Cement maker Lafarge absolved of ‘crimes against humanity’

Lafarge made payments to extremists to keep its Syrian plant open. Copyright 2017 The Associated Press. All Rights Reserved.

Lafarge, now part of the Franco-Swiss Lafarge-Holcim group, has been cleared by a French appeal court of crimes against humanity over its operations in Syria.  

This content was published on November 7, 2019 - 10:31

The French cement company, which merged with Switzerland’s Holcim in 2015, was indicted in June 2018 for “complicity” in crimes against humanity.  

On Thursday, the French court dropped the charge. However, the investigating chamber of the Paris Court of Appeal upheld the indictments brought against the cement company for “financing of terrorism”, “violation of an embargo” and “endangering the lives” of former employees of its Jalabiya plant.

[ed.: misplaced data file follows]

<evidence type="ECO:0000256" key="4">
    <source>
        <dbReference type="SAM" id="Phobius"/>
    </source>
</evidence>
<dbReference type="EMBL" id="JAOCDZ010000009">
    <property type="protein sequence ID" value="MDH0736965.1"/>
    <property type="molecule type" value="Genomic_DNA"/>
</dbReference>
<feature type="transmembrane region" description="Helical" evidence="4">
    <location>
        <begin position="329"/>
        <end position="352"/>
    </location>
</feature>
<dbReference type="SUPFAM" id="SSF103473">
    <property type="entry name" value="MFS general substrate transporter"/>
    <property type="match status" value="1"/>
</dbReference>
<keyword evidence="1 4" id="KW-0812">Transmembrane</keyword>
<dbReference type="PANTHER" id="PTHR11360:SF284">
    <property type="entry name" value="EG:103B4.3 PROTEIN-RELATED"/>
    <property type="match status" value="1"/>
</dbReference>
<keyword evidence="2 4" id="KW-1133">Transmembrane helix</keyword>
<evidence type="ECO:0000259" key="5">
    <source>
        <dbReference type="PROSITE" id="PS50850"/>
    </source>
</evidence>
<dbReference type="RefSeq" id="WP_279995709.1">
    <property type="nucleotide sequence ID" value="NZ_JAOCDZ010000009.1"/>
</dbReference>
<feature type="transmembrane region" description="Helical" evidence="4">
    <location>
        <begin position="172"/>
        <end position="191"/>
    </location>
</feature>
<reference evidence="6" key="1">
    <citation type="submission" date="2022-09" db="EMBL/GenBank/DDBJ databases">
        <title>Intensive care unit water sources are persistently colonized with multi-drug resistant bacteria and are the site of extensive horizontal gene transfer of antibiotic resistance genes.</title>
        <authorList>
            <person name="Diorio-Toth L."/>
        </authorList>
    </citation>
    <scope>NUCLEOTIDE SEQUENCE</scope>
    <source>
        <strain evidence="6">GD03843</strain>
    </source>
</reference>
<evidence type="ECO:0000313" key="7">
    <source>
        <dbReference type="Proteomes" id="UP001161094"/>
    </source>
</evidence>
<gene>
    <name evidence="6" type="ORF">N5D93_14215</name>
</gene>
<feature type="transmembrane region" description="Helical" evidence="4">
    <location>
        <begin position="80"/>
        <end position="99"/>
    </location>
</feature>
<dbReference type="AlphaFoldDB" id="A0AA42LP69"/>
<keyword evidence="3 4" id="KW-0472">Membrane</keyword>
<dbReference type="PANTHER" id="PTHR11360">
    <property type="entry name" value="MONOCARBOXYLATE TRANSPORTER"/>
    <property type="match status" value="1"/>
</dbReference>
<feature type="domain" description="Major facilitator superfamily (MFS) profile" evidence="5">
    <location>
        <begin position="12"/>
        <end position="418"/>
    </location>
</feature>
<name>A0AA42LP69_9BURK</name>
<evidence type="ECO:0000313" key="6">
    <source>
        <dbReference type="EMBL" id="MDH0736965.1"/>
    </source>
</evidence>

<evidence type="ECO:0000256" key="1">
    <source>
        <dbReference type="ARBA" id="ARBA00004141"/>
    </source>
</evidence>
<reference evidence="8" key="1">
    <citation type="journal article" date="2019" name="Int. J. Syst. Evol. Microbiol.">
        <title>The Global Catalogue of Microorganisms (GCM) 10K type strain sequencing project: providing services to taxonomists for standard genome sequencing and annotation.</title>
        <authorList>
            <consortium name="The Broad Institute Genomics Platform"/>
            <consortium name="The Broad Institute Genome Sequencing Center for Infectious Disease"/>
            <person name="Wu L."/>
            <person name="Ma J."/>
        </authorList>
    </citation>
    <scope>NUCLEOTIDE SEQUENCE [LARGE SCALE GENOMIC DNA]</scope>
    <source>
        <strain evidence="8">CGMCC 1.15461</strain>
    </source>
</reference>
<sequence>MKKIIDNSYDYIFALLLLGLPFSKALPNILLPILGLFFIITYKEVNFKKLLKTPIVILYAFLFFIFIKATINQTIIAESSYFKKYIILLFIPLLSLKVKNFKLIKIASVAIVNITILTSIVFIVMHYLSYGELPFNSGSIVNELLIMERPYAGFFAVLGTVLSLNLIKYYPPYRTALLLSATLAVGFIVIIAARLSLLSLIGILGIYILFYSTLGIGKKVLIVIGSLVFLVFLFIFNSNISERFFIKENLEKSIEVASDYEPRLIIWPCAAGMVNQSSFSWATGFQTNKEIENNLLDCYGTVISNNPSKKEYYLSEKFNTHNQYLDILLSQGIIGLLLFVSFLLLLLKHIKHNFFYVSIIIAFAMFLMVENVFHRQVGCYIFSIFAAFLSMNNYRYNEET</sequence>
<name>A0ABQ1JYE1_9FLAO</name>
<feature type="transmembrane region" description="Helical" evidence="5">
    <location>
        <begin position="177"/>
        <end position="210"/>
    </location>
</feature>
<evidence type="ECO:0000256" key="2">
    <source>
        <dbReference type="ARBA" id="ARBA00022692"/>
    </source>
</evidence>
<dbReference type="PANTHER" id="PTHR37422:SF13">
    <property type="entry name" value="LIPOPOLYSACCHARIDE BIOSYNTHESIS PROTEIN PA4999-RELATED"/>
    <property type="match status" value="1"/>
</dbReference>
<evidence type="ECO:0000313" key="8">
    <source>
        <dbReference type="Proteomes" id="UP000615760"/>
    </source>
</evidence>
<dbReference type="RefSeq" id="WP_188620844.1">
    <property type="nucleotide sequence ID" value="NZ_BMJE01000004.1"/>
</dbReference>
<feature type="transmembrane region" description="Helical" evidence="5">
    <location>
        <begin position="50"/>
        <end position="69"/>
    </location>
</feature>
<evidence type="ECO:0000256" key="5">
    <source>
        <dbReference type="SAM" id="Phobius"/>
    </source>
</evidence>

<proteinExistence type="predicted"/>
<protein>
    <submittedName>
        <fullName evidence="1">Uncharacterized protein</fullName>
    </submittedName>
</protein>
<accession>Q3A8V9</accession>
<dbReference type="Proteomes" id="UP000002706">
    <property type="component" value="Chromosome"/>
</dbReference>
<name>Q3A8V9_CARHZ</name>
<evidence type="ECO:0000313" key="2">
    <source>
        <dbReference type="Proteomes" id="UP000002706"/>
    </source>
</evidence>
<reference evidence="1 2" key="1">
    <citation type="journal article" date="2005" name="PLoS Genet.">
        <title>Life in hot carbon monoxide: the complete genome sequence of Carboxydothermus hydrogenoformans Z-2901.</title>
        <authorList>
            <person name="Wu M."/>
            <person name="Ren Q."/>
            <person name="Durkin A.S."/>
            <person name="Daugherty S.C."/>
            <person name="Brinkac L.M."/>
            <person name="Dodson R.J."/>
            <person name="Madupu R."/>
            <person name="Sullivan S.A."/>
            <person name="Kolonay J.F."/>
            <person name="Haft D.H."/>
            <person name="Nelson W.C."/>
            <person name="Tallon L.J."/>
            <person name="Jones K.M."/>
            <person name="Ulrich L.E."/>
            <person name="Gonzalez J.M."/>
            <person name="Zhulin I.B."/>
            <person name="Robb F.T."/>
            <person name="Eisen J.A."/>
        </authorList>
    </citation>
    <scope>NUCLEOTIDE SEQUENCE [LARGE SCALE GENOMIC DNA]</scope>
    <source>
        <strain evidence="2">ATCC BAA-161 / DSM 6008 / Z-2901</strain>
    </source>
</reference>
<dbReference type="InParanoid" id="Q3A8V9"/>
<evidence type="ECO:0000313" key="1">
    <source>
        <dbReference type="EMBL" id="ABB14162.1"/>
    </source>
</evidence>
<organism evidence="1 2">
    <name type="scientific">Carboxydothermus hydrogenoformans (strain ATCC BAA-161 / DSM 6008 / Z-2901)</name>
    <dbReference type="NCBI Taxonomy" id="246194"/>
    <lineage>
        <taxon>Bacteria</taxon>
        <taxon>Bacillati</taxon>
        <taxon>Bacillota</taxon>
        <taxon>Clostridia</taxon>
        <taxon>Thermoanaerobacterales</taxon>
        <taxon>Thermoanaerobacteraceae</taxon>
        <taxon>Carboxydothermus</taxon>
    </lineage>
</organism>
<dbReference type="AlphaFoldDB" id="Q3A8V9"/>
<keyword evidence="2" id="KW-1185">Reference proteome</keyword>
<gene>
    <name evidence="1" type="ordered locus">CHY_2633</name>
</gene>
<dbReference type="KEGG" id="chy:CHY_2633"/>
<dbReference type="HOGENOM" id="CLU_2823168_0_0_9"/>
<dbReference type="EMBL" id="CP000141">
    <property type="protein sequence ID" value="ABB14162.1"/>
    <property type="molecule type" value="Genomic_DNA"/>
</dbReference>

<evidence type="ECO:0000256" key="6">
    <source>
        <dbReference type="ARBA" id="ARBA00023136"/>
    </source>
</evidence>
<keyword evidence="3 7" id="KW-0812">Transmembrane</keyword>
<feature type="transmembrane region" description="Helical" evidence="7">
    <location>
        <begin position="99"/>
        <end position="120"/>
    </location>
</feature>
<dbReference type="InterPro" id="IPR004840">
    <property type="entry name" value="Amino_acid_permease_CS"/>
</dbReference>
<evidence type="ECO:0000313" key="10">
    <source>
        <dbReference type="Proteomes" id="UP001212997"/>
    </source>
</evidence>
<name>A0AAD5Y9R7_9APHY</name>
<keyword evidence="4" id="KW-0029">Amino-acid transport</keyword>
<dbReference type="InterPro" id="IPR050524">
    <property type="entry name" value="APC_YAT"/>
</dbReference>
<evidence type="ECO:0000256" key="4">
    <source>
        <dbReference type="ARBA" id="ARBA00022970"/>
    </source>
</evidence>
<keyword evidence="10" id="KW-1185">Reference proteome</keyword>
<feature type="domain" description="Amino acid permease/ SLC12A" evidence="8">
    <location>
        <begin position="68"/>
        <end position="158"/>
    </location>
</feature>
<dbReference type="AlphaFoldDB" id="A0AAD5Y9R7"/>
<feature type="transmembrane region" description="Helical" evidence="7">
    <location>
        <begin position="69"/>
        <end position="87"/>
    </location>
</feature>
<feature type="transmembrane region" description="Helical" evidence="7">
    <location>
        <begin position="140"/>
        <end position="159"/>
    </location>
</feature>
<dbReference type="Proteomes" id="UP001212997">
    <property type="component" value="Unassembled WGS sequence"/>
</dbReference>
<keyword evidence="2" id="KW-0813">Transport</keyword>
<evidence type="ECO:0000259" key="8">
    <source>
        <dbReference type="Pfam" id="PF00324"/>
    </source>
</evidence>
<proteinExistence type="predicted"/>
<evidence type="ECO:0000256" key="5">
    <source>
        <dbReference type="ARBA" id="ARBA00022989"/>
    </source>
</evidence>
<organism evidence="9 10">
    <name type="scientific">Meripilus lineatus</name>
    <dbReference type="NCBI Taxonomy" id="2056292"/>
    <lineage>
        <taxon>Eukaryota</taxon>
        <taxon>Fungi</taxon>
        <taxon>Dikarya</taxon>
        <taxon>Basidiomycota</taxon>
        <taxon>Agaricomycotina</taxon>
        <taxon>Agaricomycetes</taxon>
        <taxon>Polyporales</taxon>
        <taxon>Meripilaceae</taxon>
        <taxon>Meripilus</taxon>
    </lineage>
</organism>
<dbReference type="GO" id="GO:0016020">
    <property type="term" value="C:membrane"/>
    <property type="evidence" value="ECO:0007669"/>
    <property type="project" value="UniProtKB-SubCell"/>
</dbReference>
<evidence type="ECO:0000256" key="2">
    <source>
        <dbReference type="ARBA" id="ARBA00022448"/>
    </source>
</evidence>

Lafarge is accused of having financed jihadists in Syria, including the Islamic State group, which has directed and inspired multiple deadly attacks in Europe.  

The company is suspected of having paid nearly €13 million (CHF15 million) via a subsidiary to intermediaries and armed groups, including the Islamic State organisation. The payments were reportedly made in 2013 and 2014 to maintain production in its Jalabiya plant, while the country was sinking into war. 

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